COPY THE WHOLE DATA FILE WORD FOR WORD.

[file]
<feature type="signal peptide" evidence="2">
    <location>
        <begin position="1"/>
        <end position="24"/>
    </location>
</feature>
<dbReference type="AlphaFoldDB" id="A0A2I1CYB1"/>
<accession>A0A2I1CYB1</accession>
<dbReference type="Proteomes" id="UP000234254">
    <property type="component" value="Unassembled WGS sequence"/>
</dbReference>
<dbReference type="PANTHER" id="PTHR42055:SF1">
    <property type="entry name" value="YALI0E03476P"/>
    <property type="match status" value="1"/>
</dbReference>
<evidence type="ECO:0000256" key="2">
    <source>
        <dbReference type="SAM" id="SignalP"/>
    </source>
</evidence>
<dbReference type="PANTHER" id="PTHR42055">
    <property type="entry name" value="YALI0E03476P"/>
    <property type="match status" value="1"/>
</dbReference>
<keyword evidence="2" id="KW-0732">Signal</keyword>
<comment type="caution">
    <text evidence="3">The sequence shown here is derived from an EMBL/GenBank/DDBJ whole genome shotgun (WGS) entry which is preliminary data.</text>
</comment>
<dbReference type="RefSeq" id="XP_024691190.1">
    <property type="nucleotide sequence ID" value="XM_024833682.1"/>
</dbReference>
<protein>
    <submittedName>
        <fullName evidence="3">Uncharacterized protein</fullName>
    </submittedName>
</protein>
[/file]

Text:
<feature type="signal peptide" evidence="2">
    <location>
        <begin position="1"/>
        <end position="24"/>
    </location>
</feature>
<dbReference type="AlphaFoldDB" id="A0A2I1CYB1"/>
<accession>A0A2I1CYB1</accession>
<dbReference type="Proteomes" id="UP000234254">
    <property type="component" value="Unassembled WGS sequence"/>
</dbReference>
<dbReference type="PANTHER" id="PTHR42055:SF1">
    <property type="entry name" value="YALI0E03476P"/>
    <property type="match status" value="1"/>
</dbReference>
<evidence type="ECO:0000256" key="2">
    <source>
        <dbReference type="SAM" id="SignalP"/>
    </source>
</evidence>
<dbReference type="PANTHER" id="PTHR42055">
    <property type="entry name" value="YALI0E03476P"/>
    <property type="match status" value="1"/>
</dbReference>
<keyword evidence="2" id="KW-0732">Signal</keyword>
<comment type="caution">
    <text evidence="3">The sequence shown here is derived from an EMBL/GenBank/DDBJ whole genome shotgun (WGS) entry which is preliminary data.</text>
</comment>
<dbReference type="RefSeq" id="XP_024691190.1">
    <property type="nucleotide sequence ID" value="XM_024833682.1"/>
</dbReference>
<protein>
    <submittedName>
        <fullName evidence="3">Uncharacterized protein</fullName>
    </submittedName>
</protein>